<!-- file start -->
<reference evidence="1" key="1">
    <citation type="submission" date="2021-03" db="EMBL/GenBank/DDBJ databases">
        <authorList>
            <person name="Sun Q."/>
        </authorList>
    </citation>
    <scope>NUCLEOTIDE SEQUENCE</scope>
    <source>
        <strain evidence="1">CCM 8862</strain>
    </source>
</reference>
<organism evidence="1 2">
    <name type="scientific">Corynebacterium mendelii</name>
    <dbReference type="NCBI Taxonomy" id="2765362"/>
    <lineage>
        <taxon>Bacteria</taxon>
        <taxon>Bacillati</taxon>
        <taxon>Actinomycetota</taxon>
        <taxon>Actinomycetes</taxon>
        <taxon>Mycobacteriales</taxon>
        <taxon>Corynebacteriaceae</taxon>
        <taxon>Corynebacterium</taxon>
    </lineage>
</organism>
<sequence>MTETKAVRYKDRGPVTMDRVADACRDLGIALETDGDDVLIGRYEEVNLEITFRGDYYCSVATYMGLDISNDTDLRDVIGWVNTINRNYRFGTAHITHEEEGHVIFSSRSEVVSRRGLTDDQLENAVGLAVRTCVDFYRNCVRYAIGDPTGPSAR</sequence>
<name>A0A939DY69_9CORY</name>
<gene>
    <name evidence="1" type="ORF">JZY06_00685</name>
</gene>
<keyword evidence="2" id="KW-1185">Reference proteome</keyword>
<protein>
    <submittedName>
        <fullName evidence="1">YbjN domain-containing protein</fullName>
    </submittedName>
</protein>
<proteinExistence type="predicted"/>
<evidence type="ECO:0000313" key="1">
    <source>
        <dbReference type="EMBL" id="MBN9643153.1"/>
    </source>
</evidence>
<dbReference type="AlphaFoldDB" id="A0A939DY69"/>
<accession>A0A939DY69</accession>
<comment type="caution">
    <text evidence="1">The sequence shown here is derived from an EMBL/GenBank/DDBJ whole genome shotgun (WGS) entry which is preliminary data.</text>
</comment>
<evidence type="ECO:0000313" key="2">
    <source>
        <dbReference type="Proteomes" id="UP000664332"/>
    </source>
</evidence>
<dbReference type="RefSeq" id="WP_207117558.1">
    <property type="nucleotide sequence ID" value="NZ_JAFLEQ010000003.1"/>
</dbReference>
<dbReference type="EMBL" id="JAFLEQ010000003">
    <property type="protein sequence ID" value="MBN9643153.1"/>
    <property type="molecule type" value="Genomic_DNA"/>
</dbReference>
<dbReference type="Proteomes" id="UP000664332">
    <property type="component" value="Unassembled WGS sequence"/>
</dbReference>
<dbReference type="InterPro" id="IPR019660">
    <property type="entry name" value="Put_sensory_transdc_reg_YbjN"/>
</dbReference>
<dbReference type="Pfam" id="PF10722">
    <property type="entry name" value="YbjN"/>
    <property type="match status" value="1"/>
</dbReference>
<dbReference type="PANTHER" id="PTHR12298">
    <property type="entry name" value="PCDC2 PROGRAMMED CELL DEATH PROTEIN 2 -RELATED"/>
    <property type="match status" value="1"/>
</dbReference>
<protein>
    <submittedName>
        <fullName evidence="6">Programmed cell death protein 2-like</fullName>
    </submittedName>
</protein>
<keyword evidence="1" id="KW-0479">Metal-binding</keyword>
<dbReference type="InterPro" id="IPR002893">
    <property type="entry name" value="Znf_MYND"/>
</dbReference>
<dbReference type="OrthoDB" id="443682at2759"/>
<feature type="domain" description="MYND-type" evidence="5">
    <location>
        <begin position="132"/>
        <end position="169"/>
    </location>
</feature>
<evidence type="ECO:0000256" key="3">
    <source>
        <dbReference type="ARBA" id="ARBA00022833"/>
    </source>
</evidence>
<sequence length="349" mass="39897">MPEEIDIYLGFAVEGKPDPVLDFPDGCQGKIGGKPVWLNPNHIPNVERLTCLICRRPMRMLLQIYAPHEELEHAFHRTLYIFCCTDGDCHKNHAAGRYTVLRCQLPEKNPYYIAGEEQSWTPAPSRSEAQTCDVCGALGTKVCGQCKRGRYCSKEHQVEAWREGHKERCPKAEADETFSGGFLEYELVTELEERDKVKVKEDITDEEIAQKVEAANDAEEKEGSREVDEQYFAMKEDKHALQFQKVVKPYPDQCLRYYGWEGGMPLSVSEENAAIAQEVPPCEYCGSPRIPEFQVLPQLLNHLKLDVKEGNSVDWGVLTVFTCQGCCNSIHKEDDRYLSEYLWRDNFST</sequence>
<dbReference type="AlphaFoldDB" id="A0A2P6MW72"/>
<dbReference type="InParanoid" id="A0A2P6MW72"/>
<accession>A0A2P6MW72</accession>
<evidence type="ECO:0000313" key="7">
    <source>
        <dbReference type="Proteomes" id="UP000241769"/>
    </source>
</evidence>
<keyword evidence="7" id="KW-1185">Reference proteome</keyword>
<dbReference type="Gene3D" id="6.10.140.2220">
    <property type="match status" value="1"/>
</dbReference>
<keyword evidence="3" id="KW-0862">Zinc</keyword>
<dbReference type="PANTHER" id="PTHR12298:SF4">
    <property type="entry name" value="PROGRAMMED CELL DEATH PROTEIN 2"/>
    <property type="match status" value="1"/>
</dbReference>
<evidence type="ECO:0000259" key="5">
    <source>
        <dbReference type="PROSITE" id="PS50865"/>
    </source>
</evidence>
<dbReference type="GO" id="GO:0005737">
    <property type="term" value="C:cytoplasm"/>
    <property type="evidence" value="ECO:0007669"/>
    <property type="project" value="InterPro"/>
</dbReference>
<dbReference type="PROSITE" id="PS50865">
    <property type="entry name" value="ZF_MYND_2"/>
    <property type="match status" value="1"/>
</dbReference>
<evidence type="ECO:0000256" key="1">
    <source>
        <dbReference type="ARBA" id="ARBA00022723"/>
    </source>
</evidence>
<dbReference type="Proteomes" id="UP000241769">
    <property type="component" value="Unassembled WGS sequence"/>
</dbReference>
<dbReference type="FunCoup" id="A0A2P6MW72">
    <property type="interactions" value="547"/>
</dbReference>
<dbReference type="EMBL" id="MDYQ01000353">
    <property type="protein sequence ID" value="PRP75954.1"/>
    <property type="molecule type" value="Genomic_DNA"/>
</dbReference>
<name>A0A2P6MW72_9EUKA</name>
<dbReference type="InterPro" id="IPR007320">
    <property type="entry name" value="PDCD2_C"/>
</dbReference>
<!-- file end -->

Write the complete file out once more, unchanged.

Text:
<reference evidence="1" key="1">
    <citation type="submission" date="2021-03" db="EMBL/GenBank/DDBJ databases">
        <authorList>
            <person name="Sun Q."/>
        </authorList>
    </citation>
    <scope>NUCLEOTIDE SEQUENCE</scope>
    <source>
        <strain evidence="1">CCM 8862</strain>
    </source>
</reference>
<organism evidence="1 2">
    <name type="scientific">Corynebacterium mendelii</name>
    <dbReference type="NCBI Taxonomy" id="2765362"/>
    <lineage>
        <taxon>Bacteria</taxon>
        <taxon>Bacillati</taxon>
        <taxon>Actinomycetota</taxon>
        <taxon>Actinomycetes</taxon>
        <taxon>Mycobacteriales</taxon>
        <taxon>Corynebacteriaceae</taxon>
        <taxon>Corynebacterium</taxon>
    </lineage>
</organism>
<sequence>MTETKAVRYKDRGPVTMDRVADACRDLGIALETDGDDVLIGRYEEVNLEITFRGDYYCSVATYMGLDISNDTDLRDVIGWVNTINRNYRFGTAHITHEEEGHVIFSSRSEVVSRRGLTDDQLENAVGLAVRTCVDFYRNCVRYAIGDPTGPSAR</sequence>
<name>A0A939DY69_9CORY</name>
<gene>
    <name evidence="1" type="ORF">JZY06_00685</name>
</gene>
<keyword evidence="2" id="KW-1185">Reference proteome</keyword>
<protein>
    <submittedName>
        <fullName evidence="1">YbjN domain-containing protein</fullName>
    </submittedName>
</protein>
<proteinExistence type="predicted"/>
<evidence type="ECO:0000313" key="1">
    <source>
        <dbReference type="EMBL" id="MBN9643153.1"/>
    </source>
</evidence>
<dbReference type="AlphaFoldDB" id="A0A939DY69"/>
<accession>A0A939DY69</accession>
<comment type="caution">
    <text evidence="1">The sequence shown here is derived from an EMBL/GenBank/DDBJ whole genome shotgun (WGS) entry which is preliminary data.</text>
</comment>
<evidence type="ECO:0000313" key="2">
    <source>
        <dbReference type="Proteomes" id="UP000664332"/>
    </source>
</evidence>
<dbReference type="RefSeq" id="WP_207117558.1">
    <property type="nucleotide sequence ID" value="NZ_JAFLEQ010000003.1"/>
</dbReference>
<dbReference type="EMBL" id="JAFLEQ010000003">
    <property type="protein sequence ID" value="MBN9643153.1"/>
    <property type="molecule type" value="Genomic_DNA"/>
</dbReference>
<dbReference type="Proteomes" id="UP000664332">
    <property type="component" value="Unassembled WGS sequence"/>
</dbReference>
<dbReference type="InterPro" id="IPR019660">
    <property type="entry name" value="Put_sensory_transdc_reg_YbjN"/>
</dbReference>
<dbReference type="Pfam" id="PF10722">
    <property type="entry name" value="YbjN"/>
    <property type="match status" value="1"/>
</dbReference>
<dbReference type="PANTHER" id="PTHR12298">
    <property type="entry name" value="PCDC2 PROGRAMMED CELL DEATH PROTEIN 2 -RELATED"/>
    <property type="match status" value="1"/>
</dbReference>
<protein>
    <submittedName>
        <fullName evidence="6">Programmed cell death protein 2-like</fullName>
    </submittedName>
</protein>
<keyword evidence="1" id="KW-0479">Metal-binding</keyword>
<dbReference type="InterPro" id="IPR002893">
    <property type="entry name" value="Znf_MYND"/>
</dbReference>
<dbReference type="OrthoDB" id="443682at2759"/>
<feature type="domain" description="MYND-type" evidence="5">
    <location>
        <begin position="132"/>
        <end position="169"/>
    </location>
</feature>
<evidence type="ECO:0000256" key="3">
    <source>
        <dbReference type="ARBA" id="ARBA00022833"/>
    </source>
</evidence>
<sequence length="349" mass="39897">MPEEIDIYLGFAVEGKPDPVLDFPDGCQGKIGGKPVWLNPNHIPNVERLTCLICRRPMRMLLQIYAPHEELEHAFHRTLYIFCCTDGDCHKNHAAGRYTVLRCQLPEKNPYYIAGEEQSWTPAPSRSEAQTCDVCGALGTKVCGQCKRGRYCSKEHQVEAWREGHKERCPKAEADETFSGGFLEYELVTELEERDKVKVKEDITDEEIAQKVEAANDAEEKEGSREVDEQYFAMKEDKHALQFQKVVKPYPDQCLRYYGWEGGMPLSVSEENAAIAQEVPPCEYCGSPRIPEFQVLPQLLNHLKLDVKEGNSVDWGVLTVFTCQGCCNSIHKEDDRYLSEYLWRDNFST</sequence>
<dbReference type="AlphaFoldDB" id="A0A2P6MW72"/>
<dbReference type="InParanoid" id="A0A2P6MW72"/>
<accession>A0A2P6MW72</accession>
<evidence type="ECO:0000313" key="7">
    <source>
        <dbReference type="Proteomes" id="UP000241769"/>
    </source>
</evidence>
<keyword evidence="7" id="KW-1185">Reference proteome</keyword>
<dbReference type="Gene3D" id="6.10.140.2220">
    <property type="match status" value="1"/>
</dbReference>
<keyword evidence="3" id="KW-0862">Zinc</keyword>
<dbReference type="PANTHER" id="PTHR12298:SF4">
    <property type="entry name" value="PROGRAMMED CELL DEATH PROTEIN 2"/>
    <property type="match status" value="1"/>
</dbReference>
<evidence type="ECO:0000259" key="5">
    <source>
        <dbReference type="PROSITE" id="PS50865"/>
    </source>
</evidence>
<dbReference type="GO" id="GO:0005737">
    <property type="term" value="C:cytoplasm"/>
    <property type="evidence" value="ECO:0007669"/>
    <property type="project" value="InterPro"/>
</dbReference>
<dbReference type="PROSITE" id="PS50865">
    <property type="entry name" value="ZF_MYND_2"/>
    <property type="match status" value="1"/>
</dbReference>
<evidence type="ECO:0000256" key="1">
    <source>
        <dbReference type="ARBA" id="ARBA00022723"/>
    </source>
</evidence>
<dbReference type="Proteomes" id="UP000241769">
    <property type="component" value="Unassembled WGS sequence"/>
</dbReference>
<dbReference type="FunCoup" id="A0A2P6MW72">
    <property type="interactions" value="547"/>
</dbReference>
<dbReference type="EMBL" id="MDYQ01000353">
    <property type="protein sequence ID" value="PRP75954.1"/>
    <property type="molecule type" value="Genomic_DNA"/>
</dbReference>
<name>A0A2P6MW72_9EUKA</name>
<dbReference type="InterPro" id="IPR007320">
    <property type="entry name" value="PDCD2_C"/>
</dbReference>